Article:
Creating Multiple Streams of Income Online
You started a website or blog and you want to make some money (that is the goal of a business, so that’s not a bad thing). Maybe you created a product to sell, or maybe you’re using AdSense, direct ads, affiliate ads, promotion of services, or some other method to monetize your site. In order to maximize the income potential of your website you’ll almost certainly have to take advantage of multiple income sources.
Why Should You Have Multiple Streams of Income?
1. Security. Probably the most important reason is that multiple income sources provide you with increased security. There is no guarantee that any source of income will continue. What if your site only uses AdSense to make money, and suddenly you find out that Google has banned you from AdSense for one reason or another? It’s happened to plenty of people, and many of them didn’t even realize they were doing anything wrong. When you have money coming in from a variety of sources you’re much safer if one of them dries up. It might still hurt your bottom line, but it won’t kill you.
2. You can benefit more from the traffic you already have. If you’re trying to make more money online you may be thinking of ways to get more traffic. Why not try to find some ways to make more money from the traffic that is already coming to your site?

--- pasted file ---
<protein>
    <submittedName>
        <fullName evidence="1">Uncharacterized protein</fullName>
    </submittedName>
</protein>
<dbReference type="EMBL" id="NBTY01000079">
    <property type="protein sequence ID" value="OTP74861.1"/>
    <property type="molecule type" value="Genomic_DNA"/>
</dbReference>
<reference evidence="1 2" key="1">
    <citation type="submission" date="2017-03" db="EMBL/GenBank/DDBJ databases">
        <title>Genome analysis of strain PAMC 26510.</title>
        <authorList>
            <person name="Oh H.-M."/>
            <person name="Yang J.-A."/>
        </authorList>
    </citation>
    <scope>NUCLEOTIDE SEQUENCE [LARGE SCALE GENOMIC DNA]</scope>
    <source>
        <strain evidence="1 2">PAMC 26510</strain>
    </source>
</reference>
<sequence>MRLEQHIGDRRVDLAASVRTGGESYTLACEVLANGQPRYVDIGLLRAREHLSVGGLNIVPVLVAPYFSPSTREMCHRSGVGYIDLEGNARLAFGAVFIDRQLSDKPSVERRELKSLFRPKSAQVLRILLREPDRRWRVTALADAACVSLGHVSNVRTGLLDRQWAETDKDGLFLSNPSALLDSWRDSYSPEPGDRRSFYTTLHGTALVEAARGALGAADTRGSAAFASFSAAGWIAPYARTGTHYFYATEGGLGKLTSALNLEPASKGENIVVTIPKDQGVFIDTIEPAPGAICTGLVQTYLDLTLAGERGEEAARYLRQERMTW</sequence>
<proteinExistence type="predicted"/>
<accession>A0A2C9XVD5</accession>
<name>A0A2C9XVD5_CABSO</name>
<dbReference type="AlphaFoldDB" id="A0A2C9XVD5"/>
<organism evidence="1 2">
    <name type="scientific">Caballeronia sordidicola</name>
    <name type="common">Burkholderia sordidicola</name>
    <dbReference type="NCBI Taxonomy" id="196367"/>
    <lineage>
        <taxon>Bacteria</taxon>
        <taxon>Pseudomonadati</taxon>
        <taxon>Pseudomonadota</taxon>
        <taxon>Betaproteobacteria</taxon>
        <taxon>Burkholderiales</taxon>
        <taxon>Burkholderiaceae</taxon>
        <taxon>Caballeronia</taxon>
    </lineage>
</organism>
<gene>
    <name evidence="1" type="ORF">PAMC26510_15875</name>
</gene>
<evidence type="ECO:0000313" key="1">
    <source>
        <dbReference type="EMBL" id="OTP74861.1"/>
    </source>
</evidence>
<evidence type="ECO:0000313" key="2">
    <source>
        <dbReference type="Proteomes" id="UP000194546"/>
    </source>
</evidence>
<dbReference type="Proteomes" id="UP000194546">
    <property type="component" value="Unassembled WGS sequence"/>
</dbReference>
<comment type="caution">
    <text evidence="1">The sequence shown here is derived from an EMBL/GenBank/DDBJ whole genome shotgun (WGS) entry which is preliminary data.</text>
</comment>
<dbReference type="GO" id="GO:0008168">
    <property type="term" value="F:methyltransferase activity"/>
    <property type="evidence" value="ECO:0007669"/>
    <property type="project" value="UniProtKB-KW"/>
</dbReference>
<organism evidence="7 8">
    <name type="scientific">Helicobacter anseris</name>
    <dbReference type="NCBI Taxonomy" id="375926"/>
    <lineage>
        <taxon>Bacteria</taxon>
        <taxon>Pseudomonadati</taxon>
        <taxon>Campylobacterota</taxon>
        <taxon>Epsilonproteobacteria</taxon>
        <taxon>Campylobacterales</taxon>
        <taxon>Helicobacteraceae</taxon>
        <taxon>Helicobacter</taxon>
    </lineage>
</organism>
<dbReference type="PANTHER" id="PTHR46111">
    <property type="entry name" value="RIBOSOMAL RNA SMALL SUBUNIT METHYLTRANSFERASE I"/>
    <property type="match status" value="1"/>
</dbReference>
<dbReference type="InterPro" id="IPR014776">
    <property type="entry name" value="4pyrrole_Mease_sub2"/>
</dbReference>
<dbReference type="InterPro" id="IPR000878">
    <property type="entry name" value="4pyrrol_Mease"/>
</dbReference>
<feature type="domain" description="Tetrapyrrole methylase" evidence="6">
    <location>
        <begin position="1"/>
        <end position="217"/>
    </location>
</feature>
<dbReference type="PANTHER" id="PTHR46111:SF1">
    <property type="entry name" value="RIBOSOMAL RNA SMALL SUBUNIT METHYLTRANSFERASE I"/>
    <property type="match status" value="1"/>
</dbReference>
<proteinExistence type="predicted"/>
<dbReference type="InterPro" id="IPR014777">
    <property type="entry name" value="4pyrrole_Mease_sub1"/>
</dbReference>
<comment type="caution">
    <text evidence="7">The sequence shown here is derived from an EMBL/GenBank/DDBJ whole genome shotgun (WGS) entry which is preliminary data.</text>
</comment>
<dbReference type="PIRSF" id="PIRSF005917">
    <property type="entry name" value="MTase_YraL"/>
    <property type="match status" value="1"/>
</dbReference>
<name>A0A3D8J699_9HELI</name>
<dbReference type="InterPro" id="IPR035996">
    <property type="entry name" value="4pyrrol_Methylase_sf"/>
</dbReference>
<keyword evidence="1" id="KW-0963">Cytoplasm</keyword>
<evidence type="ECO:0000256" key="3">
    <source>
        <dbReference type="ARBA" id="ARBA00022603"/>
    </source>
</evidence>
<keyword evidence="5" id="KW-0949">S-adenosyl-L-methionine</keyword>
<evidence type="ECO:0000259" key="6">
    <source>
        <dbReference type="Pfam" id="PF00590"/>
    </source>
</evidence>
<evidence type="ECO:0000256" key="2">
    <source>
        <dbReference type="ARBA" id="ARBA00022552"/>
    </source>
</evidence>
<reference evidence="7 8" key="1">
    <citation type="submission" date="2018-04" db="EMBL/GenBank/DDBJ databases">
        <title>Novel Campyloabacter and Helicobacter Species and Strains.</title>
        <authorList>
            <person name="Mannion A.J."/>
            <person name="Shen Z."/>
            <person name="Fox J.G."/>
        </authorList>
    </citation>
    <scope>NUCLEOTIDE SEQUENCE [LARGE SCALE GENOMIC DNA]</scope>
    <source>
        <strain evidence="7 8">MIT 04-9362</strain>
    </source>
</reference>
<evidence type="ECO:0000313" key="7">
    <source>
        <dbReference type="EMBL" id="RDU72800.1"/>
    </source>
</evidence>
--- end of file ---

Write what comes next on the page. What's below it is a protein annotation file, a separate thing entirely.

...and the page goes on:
3. Higher income potential. If you’re getting all of your income from one source, you’re leaving more money on the table. All of the top earners online have found a mix that works for them.
4. More to offer to your customers. Having multiple streams of income will most likely mean that you are offering more to your customers. In How I Multiplied My Profits by Packaging Services Christine O’Kelly talks about the value of packing related services. In her case, she was packaging web hosting along with her primary service of web design. There’s a logical connection between the two services, and many customers would rather get both from the same place than go to two different places. Christine was able to offer her customers a needed service while making more money for herself.
5. Allows you to take more chances. Have you had an idea recently about a great new way to make money but held back because of the potential risk? If you have a stable income flowing from multiple sources you’ll be free to take more chances. If your ideas don’t pan out at least you’ll still have your existing income. This can be a big advantage for those who want to really aim high and push the limits.
Common Sources of Income for Blogs and Websites:
Selling Ad Space - Most major websites make money by selling ad space. This can also be done by smaller websites, but the ad revenue alone will not be enough to support the website owner. Ad prices are based on factors like traffic, the topic of the site, rankings (PageRank, Technorati, etc.) and more.
If you are selling ads on your website you can still make money in other ways. After all, what if your advertisers stop buying ads?